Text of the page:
Why do people skydive? When most people think of skydivers, they think of adrenaline junkies. They think of daredevil types with a penchant for danger, maybe even crazies with a death wish. After all, we do jump out of ‘perfectly good airplanes,’ seemingly just for the thrill of it. Well, maybe not seemingly, it is for the thrill of it. But there is so much more to skydiving. Something draws all different personalities to the sport and creates a skydiving family.
The general public sees people purposefully hurtling through the air, with nothing but a little rectangle of fabric strapped to their backs to stop them from hitting the ground at 120 mph. Throwing themselves out of the door of an airplane that’s flying along just fine, no fire, no missing wings, no red flashing lights and alarms warning of impending impact. And they don’t even look scared! They just smile and flash weird outdated 90s hand signs to each other while standing on the outside of an aircraft, miles above the earth!
What people don’t see are the bonfires at the end of the day, old skydivers sharing stories about their times past, building the sport into what it is now and learning things the hard way – so younger generations don’t have to. Fourth of July picnics, everyone bringing a dish and getting together for a family style dinner at a long table in a hangar, as the sounds of planes landing and taking off echo outside. Watching all the fireworks for miles around from the plane that night, excited calls from each person as they find a better show out a different window.
They don’t know what it feels like to be the new skydiver who wants to learn a new skill. So a seasoned jumper who has thousands of jumps and a million other things to do, puts time aside to make some free coach jumps with the newbie. Because that’s what someone else did for him when he started. When you finally reach 500 jumps and the entire drop zone comes out to throw pies in your face. All of these people who taught you how to skydive help celebrate your most recent milestone. And record it all to laugh at later, of course.
Last night’s news report doesn’t talk about the familial culture at drop zones. It isn’t talked about when people wonder why anyone would do something so unnatural to humans, at such a risk to themselves. Many drop zones are made up of extremely tightknit groups of people, bonds forged 10,000 feet above ground. They say that back in the 60s and 70s, you’d see military vets and hippies at the same drop zone, jumping together, packing together, and enjoying beers around the campfire together at night like there was nothing different between them. It’s no different today.
At WNY Skydiving, not only do our jumpers act like family, many of them are quite literally related. Matt and Jenny got married on the very same airport where we jump today. An adventurous young couple decided to incorporate tandem skydives into their big day. They now have several hundred jumps each. For their ten year anniversary, they renewed their vows at the drop zone. This time around, not only were their blood families invited, but the skydiving family they found over the years celebrated the big day with them as well. Their son is a big hit around the drop zone as well. Calvin’s Snack Stand is the premium choice for midday munchies between skydives. He even has 7 jumps himself, in utero.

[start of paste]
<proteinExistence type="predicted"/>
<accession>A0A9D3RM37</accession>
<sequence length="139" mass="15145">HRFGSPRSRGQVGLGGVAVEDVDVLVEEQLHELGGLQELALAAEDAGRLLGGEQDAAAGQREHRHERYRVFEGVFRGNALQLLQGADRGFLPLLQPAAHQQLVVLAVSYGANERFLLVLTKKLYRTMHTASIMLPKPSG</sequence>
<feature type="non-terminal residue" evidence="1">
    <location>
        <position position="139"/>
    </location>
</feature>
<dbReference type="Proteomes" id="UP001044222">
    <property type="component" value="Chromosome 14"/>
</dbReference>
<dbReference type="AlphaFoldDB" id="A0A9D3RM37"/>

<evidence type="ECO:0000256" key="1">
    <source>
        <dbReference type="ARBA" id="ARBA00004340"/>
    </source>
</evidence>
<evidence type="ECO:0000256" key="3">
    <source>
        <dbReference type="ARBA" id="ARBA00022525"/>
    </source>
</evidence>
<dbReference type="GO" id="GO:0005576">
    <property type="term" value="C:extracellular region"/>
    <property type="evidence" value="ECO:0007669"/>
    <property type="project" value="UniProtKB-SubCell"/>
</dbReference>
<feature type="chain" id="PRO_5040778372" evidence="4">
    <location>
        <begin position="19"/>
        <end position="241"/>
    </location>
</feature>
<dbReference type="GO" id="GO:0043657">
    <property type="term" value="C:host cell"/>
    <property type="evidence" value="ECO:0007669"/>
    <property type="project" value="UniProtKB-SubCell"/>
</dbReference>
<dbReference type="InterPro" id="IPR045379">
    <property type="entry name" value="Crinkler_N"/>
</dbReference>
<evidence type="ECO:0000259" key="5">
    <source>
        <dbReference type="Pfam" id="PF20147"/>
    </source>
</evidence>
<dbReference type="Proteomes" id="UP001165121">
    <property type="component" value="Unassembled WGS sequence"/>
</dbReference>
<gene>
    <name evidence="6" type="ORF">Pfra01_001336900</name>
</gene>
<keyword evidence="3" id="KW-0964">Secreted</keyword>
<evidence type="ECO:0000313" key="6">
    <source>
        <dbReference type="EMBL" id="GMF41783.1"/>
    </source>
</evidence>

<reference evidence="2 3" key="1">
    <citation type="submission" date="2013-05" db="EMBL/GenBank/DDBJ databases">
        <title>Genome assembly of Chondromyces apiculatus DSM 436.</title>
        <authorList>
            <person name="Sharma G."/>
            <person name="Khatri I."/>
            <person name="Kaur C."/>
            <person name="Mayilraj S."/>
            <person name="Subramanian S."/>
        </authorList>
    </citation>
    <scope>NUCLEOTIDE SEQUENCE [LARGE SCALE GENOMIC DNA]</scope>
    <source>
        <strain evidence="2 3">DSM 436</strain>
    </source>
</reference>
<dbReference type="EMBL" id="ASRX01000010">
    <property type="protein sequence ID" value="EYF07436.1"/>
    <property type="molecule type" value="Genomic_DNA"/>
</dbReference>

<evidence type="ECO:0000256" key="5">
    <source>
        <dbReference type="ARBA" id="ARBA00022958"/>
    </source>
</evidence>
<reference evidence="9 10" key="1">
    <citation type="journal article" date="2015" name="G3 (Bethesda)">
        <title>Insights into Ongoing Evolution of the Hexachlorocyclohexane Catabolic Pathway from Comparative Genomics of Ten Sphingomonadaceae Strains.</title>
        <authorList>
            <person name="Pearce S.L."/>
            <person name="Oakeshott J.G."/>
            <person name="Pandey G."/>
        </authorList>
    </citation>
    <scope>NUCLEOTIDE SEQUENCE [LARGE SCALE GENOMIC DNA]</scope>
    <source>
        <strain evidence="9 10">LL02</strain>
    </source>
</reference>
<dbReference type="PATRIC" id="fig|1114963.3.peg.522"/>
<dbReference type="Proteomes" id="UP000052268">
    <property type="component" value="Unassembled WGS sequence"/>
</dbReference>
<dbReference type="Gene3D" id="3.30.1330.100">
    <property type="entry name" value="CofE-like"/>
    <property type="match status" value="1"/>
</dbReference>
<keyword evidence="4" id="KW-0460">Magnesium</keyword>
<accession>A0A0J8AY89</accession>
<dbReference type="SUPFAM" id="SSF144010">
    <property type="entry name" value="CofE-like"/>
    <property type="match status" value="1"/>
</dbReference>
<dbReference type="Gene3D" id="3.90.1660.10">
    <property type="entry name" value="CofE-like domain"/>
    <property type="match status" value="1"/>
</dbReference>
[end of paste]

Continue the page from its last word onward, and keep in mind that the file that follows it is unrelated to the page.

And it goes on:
Many families find their way into the sport either together or successively. Mike Maly and his wife Lisa helped coach AJ through his license. Their kids enjoy days at the drop zone, watching parachutes land and running around with other DZ kids. Brian McDonough has jumped with WNY Skydiving since the very beginning. When his son, Eamon, finally turned 18, he became a part of the family as well and is now working on learning to freefly like his dad. All of our tandem instructors have taken members of their family on tandem jumps at some point. What better way to make a drop zone feel like home than to show our real family members why we love this place so much?
Perhaps our most prominent family connection at WNY Skydiving is Tim and Kristen Allen. Tim took Kristen on one of her first tandems, and then helped get her through AFF and her student program. Our DZO met his wonderful wife through skydiving. As their relationship grew, so did the dream of opening a drop zone. Because of this, family, all kinds of family, is a huge focus at WNY Skydiving. Jumpers’ children spend the days playing games together on the ground while their parents play games two miles above. The next generation of skydivers are already forming friendships that will maybe someday follow their parents into the sky.
WNY Skydiving was founded on family, and family is what keeps us flying. Come be part of our family!